Washed up in the detritus of evacuees arriving at Pahlavi had been over 18,000 children of all ages and sexes (mostly girls). Not all of them were orphans. Some had been separated from their families during the long journey through Russia. Their condition was especially desperate. Many were painfully emaciated and malnourished. Orphanages were set up in immediately in Pahlavi, Tehran and Ahvaz to deal with them as a matter of urgency. The first major orphanage to be opened was situated in Mashhad, and was run by an order of Christian nuns. It opened its doors on March 12 1942. The children at this home were predominantly those transported over the border from Ashkabad by trucks. Eventually, however, Isfahan was chosen as the main centre for the care of Polish orphans, particularly those who were under the age of seven. They began arriving there on 10th April 1942. It was believed that in the pleasant surroundings and salutary air of this beautiful city, they would have a better chance of recovering their physical and mental health.
Exile in Iran
The refugees remained in Pahlavi for a period of a few days to several months before being transferred to other, more permanent camps in Tehran, Mashhad, and Ahvaz. Tehran possessed the greatest number of camps. A constant stream of trucks transported the exiles by awkward twisted roads from the Caspian to Quazvin, where they were put up for the night on school floors, before continuing their journey next morning to the capital. Tehran s five transit camps, one army and four civilian, were situated in various parts of the metropolitan area. Once again, certain Iranian authorities and individuals volunteered buildings (even sports stadiums and swimming baths) for the exclusive use of the refugees. Camp No.2, however, (the largest) was nothing more than a collection of tents outside the city. Camp No. 4, was a deserted munitions factory. No. 3 was situated in the Shah s own garden, surrounded by flowing water and beautiful trees There was also a Polish hospital in the city, a hostel for the elderly, an orphanage (run by the Sisters of Nazareth) and a convalescent home for sick children (Camp No. 5) situated in Shemiran. By 1944, however, Iran was already emptying of Poles. They were leaving for other D.P camps in places such as Tanganyika, Mexico, India, New Zealand and the UK. Their main exit route was Ahvaz, where an area of the city still called Campolu today, is a distant echo of its original name Camp Polonia. Mashhad s last children left on the 10 June 1944. Ahvaz finally closed its camp doors in June 1945. The last transport of orphans left Isfahan for Lebanon on the 12 October 1945. What Remains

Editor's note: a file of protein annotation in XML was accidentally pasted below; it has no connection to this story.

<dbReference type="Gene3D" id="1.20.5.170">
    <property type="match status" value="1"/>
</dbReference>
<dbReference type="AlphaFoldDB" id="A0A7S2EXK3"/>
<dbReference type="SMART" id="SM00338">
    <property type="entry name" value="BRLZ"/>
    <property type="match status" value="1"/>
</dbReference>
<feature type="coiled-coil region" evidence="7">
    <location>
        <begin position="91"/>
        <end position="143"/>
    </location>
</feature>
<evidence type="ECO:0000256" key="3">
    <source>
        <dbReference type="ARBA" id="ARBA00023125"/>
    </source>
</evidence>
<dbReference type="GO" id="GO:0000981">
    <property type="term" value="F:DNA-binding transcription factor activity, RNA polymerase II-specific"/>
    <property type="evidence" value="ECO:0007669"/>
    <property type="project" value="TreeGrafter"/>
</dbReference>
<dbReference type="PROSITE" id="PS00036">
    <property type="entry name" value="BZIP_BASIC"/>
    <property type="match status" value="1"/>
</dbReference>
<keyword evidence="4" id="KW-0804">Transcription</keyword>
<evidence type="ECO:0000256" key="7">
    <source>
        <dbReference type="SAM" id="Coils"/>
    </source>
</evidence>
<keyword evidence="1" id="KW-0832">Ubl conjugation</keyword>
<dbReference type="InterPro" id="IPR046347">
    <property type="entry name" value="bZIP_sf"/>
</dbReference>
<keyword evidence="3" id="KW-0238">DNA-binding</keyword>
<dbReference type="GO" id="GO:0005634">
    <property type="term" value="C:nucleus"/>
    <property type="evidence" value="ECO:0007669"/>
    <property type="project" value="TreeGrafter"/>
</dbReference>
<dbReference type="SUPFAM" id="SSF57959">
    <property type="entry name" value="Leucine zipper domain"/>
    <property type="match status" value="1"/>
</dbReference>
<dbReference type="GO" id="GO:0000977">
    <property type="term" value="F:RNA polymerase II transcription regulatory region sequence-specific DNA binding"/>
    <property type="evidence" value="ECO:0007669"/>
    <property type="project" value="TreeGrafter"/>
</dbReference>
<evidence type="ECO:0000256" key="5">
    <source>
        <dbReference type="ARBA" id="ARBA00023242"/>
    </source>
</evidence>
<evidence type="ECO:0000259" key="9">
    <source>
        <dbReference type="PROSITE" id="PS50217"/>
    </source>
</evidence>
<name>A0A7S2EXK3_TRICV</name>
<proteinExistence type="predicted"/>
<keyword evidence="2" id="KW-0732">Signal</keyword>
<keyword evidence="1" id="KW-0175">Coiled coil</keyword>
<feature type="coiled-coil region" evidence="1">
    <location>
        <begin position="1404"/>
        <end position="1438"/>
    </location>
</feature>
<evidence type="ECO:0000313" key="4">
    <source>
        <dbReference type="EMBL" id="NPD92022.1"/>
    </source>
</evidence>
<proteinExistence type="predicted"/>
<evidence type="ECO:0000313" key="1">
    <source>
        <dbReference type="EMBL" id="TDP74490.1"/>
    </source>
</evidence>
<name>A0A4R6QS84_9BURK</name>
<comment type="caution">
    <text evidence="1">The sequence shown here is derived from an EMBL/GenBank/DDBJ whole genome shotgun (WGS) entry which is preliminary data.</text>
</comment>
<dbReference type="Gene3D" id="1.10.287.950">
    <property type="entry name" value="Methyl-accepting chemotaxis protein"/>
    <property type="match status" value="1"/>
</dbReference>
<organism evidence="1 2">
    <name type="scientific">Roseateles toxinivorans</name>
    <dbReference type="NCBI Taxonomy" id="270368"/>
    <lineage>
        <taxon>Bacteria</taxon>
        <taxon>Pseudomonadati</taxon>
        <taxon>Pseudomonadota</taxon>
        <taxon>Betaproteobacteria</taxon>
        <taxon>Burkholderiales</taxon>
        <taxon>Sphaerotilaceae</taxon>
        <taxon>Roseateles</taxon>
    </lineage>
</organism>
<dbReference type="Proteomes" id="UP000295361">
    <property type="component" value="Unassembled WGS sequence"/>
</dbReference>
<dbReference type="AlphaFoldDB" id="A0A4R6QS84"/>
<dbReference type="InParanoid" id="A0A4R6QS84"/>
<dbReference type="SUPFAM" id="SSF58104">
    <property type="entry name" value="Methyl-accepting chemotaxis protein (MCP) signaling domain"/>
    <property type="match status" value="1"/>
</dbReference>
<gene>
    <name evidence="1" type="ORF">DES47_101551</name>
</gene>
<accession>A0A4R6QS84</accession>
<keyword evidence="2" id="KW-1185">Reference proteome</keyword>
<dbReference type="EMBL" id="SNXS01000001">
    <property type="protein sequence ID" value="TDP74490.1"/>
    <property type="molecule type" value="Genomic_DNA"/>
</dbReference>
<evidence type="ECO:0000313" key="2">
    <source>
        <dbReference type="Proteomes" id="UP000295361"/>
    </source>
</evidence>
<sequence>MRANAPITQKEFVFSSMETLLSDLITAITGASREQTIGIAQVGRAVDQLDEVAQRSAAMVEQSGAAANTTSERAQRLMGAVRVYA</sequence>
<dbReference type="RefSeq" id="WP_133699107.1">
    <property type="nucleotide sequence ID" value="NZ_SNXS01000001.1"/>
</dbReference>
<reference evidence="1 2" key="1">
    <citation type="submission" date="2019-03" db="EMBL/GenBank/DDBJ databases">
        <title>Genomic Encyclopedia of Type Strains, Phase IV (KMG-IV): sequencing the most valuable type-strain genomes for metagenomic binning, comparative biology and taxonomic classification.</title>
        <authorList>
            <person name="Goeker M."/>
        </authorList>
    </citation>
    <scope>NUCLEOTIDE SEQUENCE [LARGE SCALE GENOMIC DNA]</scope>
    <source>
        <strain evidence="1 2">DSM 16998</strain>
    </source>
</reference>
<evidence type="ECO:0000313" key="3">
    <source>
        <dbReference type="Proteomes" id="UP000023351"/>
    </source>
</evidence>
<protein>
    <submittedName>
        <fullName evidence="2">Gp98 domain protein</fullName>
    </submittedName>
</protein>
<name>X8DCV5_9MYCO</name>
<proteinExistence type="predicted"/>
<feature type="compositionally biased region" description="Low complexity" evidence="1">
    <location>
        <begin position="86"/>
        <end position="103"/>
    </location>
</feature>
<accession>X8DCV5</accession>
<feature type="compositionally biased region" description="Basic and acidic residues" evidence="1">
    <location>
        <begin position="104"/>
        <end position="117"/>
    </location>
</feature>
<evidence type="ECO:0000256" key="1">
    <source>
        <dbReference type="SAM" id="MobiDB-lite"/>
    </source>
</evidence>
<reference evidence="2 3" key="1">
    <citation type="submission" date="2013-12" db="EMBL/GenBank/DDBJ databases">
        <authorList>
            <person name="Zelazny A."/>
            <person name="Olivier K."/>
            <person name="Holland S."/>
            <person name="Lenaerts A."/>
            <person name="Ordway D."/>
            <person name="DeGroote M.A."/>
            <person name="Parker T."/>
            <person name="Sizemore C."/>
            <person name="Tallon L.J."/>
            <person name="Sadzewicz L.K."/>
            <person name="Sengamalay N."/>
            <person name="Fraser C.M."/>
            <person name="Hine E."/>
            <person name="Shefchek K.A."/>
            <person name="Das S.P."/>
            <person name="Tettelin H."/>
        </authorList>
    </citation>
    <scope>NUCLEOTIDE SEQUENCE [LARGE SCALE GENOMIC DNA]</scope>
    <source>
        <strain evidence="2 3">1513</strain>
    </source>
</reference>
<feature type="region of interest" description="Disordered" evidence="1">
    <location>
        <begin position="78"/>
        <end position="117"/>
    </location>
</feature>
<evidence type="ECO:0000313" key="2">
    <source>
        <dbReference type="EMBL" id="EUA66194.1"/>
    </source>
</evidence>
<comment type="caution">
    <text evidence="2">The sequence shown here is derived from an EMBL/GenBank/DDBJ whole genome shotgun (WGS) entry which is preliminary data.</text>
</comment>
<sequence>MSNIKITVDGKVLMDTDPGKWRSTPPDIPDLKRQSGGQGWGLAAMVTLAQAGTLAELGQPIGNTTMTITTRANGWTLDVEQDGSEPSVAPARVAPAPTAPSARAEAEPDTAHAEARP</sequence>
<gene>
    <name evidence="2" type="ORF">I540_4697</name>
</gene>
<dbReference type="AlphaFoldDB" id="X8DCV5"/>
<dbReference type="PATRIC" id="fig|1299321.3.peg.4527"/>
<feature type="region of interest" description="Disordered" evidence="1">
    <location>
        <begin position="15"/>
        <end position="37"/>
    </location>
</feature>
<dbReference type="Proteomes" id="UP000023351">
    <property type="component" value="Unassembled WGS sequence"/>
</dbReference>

The deepest imprint of the Polish sojourn in Iran can be found in the memoirs and narratives of those who lived through it. The debt and gratitude felt by the exiles towards their host country echoes warmly throughout all the literature. The kindness and sympathy of the ordinary Iranian population towards the Poles is everywhere spoken of. The Poles took away with them a lasting memory of freedom and friendliness, something most of them would not know again for a very long time. For few of the evacuees who passed through Iran during the years 1942 1945 would ever to see their homeland again. By a cruel twist of fate, their political destiny was sealed in Tehran in 1943. In November of that year, the leaders of Russia, Britain and the USA met in the Iranian capital to decide the fate of Post-war Europe. During their discussions (which were held in secret), it was decided to assign Poland to the zone of influence of the Soviet Union after the war. It would lose both its independence and its territorial integrity. The eastern part of the country, from which the exiles to Iran had been originally expelled, would be incorporated wholesale into the Soviet Union. The Polish government was not informed of the decision until years later, and felt understandably betrayed. 48,000 Polish soldiers would lose their lives fighting for the freedom of the very nations whose governments had secretly betrayed them in Tehran, and later (in 1945) in Yalta.